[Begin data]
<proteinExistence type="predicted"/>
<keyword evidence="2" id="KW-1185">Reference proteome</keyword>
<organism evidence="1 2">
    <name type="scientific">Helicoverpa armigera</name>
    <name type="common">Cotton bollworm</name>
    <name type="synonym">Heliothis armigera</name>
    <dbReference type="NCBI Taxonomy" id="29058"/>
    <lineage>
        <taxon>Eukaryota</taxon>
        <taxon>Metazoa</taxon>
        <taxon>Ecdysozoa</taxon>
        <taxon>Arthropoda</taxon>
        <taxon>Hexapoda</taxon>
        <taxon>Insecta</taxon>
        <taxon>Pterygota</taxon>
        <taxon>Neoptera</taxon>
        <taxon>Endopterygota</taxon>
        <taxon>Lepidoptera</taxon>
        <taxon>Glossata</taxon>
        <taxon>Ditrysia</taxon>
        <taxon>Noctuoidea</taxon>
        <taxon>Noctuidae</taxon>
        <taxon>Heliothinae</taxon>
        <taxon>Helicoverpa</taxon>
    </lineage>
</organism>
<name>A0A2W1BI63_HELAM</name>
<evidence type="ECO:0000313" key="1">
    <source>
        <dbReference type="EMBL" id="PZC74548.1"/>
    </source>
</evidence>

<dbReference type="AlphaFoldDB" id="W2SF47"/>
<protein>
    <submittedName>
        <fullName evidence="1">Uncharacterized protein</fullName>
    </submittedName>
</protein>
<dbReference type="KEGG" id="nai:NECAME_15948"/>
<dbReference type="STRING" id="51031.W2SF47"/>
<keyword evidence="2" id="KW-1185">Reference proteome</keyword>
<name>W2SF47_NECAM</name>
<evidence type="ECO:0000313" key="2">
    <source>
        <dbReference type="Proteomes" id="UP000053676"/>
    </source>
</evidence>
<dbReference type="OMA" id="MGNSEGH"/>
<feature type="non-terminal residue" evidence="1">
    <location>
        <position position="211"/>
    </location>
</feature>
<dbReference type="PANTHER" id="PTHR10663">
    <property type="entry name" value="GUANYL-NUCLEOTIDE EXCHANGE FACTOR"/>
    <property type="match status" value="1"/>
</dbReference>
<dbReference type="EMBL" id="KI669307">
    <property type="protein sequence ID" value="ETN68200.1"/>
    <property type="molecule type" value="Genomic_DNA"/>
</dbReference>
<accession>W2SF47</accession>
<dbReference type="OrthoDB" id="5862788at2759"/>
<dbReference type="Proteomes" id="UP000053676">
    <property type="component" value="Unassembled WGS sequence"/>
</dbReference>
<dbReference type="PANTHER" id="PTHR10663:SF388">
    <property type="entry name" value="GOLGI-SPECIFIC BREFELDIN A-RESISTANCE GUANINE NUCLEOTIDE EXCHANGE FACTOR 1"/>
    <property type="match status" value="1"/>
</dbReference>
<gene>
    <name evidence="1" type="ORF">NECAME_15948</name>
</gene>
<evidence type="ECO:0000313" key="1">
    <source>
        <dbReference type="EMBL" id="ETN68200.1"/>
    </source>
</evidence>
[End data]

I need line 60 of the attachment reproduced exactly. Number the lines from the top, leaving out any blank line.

    <property type="molecule type" value="Genomic_DNA"/>